6. Calorie counting is not bad

I used to think calorie counting (and the scales) were a bad way to measure your progress because it can become obsessive. But by doing exactly that, I have finally got results. Yes, it may be damaging for your happiness to rely on the number on the scales. But I think we could all benefit from knowing just how many excess calories we are consuming without realising. Learning how many calories are in a serving of avocado, a packet of crisps or peanut butter has been instrumental to controlling portions and understanding how excess calories are just stored as fat.

7. You will fall in love with your PT

Not literally… but real talk – my PT Ben Camara became my life coach and best bud, even if he didn’t realise it. It’s something I’ve heard personal trainers discuss before – why do their clients turn to them as though they are therapists? One theory is that exercise makes you feel good with the release of endorphins, and so you’re going to leave the gym associating feeling good with that person.

Ben was also the only person who really knew what I was going through every day – because he was the one implementing it! As well as this, every other aspect of my life such as work, relationships and stress, were going to affect how well I could stick to the transformation, and so lucky him, he became an emotional support in many ways to keep me focused.

8. Your gym may be failing you

I think that who you work out with and where, can largely affect your enthusiasm for a workout. First of all, you have to like your gym. Is it too hot? Are there not enough windows? Is it dirty? Is the music a headache? Are the people stuck up? Is there a community feel? Are there too many creepy old men staring at your butt? Is it always so busy you’re spending more time waiting for a machine than exercising? All these things have the opportunity to make you say ‘I don’t want to go there’. I felt comfortable, motivated, and surrounded by helpful people who wanted me to succeed in my gym.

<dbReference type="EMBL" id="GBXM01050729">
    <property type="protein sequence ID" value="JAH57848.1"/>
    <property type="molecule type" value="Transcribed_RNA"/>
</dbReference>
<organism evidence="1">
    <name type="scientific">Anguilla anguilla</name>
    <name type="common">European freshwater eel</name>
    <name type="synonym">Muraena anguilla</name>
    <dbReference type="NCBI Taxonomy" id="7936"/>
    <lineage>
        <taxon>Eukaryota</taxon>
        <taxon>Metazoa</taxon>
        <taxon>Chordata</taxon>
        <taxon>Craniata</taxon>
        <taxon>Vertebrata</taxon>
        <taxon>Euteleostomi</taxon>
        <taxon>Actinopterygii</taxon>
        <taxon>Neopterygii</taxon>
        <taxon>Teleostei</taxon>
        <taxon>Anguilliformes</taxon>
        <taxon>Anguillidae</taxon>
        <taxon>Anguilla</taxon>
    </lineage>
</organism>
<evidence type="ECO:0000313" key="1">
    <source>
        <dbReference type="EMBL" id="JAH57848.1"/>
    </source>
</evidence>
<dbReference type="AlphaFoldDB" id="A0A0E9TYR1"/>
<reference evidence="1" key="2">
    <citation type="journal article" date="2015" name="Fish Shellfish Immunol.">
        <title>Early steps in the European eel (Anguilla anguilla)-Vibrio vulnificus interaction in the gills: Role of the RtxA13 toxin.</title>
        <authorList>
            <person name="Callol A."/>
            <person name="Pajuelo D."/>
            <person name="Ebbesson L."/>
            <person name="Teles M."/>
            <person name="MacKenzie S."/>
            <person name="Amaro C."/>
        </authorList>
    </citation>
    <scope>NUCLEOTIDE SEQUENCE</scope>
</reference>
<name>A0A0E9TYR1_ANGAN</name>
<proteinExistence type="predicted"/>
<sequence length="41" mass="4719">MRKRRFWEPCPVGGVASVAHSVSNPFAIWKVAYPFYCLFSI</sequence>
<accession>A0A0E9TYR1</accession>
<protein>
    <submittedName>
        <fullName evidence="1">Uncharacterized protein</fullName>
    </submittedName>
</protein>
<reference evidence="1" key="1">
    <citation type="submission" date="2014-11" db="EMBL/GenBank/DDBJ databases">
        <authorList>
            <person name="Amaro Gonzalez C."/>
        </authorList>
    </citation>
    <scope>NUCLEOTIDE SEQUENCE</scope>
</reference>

9. You need to like your personal trainer

It goes for your personal trainer, too – does he or she care about you? Do you want the same things for your body? Do you even like them? No one wants to work out with someone they find irritating or on another page. I think it’s important to be friends with your PT and enjoy their company. It could even come down to the language they use around you. Some people may benefit from being shouted at mid push-up army-style. I do not. I need TLC with some tough love on the side when I’ve eaten too many cookies. I wanted to look forward to working out with a friend. Not a bully.

10. Nothing works without sleep

I learnt in week four that sleep is as important as diet and exercise, but not taken as seriously. If I don’t get enough sleep, I find it harder to get out of bed, perform exercises well in the gym, make good food choices and feel motivated. If you are constantly tired (or stressed, for that matter), it will be difficult for you to focus on something with a clear head.

11. Everything is easier when you are fit